The concept of “surveillance capitalism” – coined by academic Shoshana Zuboff in 2014 – has been the subject of a number of Inforrm posts. For example, “Explainer: what is surveillance capitalism and how does it shape our economy?” – Donell Holloway and “Our “data self” explained. A brief journey into Surveillance Capitalism” – Nataly Tedone.
This concept is now the subject of a song which has been described as “the internet’s new official protest” song – record by trans/genderqueer activist singer/songwriter Evan Greer.
This song features on a new album “Spotify is Surveillance”
Evan Greer has launched a “Spotify Surveillance Campaign” which calls on Spotify to drop their reported plans to use artificial intelligence and voice recognition software. The always-on technology claims to be able to detect, among other things, “emotional state, gender, age, or accent” to better recommend music.
It is said that this technology is a violation of privacy and other human rights, and should be abandoned. Evan Greer has said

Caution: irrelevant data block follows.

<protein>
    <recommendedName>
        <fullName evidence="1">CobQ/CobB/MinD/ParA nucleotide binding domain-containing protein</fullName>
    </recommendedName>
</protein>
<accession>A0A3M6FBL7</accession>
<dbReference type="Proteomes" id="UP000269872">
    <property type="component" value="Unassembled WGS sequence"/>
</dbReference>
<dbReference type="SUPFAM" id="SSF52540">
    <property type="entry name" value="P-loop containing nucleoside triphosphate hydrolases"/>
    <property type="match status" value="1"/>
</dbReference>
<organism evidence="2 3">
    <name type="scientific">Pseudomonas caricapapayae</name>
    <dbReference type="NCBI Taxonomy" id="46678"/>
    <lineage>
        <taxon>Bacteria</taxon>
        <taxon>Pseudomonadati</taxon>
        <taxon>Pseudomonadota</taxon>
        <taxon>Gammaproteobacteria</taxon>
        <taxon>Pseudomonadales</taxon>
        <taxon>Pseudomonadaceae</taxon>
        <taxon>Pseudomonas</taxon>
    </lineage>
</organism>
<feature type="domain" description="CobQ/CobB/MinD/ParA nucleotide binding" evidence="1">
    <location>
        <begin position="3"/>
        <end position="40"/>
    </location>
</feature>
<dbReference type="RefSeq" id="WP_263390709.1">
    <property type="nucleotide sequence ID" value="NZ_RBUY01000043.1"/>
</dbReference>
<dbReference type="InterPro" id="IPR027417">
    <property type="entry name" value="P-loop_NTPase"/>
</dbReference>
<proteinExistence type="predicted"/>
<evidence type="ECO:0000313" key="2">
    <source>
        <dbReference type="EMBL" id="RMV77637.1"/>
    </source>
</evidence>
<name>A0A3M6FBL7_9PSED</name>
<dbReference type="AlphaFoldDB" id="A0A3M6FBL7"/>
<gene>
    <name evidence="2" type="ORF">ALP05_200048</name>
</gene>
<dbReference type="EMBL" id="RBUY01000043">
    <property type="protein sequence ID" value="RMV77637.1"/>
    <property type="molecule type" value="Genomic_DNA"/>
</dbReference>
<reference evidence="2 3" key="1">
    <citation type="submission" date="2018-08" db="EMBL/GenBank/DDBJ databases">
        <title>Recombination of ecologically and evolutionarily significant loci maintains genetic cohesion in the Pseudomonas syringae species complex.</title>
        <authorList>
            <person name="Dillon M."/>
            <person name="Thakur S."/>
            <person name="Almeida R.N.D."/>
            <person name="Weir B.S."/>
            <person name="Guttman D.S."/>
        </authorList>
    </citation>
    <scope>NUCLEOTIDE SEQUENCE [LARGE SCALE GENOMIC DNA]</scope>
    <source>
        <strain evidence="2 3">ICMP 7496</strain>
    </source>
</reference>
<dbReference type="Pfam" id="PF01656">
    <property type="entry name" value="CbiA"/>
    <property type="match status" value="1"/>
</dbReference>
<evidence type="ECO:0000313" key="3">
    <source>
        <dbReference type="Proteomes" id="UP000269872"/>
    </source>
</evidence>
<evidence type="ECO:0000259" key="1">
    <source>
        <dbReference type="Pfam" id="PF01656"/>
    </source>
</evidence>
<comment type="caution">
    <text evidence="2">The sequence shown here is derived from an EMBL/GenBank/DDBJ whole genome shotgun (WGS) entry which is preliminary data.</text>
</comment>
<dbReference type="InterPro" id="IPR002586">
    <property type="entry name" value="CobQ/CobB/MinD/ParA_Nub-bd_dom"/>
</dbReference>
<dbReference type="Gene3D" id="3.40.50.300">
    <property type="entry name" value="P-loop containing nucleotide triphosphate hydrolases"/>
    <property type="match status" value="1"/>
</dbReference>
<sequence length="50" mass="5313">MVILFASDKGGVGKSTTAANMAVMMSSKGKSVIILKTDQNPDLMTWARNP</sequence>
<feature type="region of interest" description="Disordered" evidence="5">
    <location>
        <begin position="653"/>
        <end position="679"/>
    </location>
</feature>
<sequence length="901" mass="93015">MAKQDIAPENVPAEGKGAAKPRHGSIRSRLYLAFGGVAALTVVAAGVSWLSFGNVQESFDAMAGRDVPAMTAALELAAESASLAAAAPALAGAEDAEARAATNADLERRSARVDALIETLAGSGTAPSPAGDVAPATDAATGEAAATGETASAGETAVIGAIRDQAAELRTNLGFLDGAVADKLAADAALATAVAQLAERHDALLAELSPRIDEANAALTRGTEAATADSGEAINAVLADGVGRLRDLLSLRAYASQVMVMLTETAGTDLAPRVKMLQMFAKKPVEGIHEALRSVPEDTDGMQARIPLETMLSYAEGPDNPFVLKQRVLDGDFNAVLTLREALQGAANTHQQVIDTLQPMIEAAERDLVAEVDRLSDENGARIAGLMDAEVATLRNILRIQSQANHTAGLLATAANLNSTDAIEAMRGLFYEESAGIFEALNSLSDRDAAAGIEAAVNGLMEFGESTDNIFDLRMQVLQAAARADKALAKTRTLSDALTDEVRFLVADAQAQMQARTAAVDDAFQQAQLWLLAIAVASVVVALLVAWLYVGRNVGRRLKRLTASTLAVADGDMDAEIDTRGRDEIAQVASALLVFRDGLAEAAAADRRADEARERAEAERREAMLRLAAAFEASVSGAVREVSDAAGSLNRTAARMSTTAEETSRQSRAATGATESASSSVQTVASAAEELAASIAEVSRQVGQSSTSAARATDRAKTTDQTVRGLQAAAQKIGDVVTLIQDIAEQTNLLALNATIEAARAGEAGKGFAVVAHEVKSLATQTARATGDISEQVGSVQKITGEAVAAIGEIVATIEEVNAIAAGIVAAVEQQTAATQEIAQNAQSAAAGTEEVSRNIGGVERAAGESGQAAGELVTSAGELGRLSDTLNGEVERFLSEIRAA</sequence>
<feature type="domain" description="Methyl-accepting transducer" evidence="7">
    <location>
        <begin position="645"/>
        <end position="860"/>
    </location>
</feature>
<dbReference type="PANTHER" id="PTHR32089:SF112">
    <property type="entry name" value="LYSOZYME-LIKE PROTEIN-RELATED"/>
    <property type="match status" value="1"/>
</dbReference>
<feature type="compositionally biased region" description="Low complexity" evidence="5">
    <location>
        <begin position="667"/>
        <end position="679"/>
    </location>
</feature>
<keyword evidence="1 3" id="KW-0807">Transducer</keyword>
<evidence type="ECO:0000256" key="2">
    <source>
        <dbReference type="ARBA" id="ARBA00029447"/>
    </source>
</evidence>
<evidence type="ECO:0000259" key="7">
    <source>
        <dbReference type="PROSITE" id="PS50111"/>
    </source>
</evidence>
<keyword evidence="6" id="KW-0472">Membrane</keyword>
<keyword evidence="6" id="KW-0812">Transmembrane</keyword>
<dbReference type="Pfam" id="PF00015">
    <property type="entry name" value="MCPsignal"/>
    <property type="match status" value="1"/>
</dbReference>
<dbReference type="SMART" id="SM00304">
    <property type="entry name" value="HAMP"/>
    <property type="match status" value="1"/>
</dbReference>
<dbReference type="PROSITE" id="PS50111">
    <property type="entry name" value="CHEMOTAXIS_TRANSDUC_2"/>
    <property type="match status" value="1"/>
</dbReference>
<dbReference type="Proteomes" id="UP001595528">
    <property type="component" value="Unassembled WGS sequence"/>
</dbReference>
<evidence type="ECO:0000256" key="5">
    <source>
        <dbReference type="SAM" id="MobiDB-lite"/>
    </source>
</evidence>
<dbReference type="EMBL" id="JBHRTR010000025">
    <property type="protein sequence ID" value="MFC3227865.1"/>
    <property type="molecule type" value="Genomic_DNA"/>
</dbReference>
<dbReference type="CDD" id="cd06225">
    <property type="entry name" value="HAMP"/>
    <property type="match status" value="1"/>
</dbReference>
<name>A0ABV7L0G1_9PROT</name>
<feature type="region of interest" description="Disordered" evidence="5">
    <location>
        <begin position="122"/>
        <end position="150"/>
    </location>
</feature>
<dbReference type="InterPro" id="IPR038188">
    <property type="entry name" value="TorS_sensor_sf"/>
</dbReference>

The fact that Spotify filed a patent for this type of emotional surveillance and manipulation is beyond chilling. It’s not enough for them to say that they have no plans to use this technology right now, they should publicly commit to never conducting this type of surveillance on music listeners. Surveillance capitalism as a business model is fundamentally incompatible with basic human rights and democracy, regardless of whether it’s being employed by Facebook, Amazon, or Spotify. The song and video highlight the fact that the Internet has the potential to profoundly transform our society for the better, abolishing false scarcity and enabling universal access to human knowledge and creativity, while ensuring marginalized and independent artists and creators are fairly compensated for our labor. But if we allow a small handful of companies to dominate the web and the music industry with a parasitic business model based on surveillance and exploitation, we’re headed for the opposite: a dystopian future where algorithms decide what we see and hear based on profit, rather than artistry.
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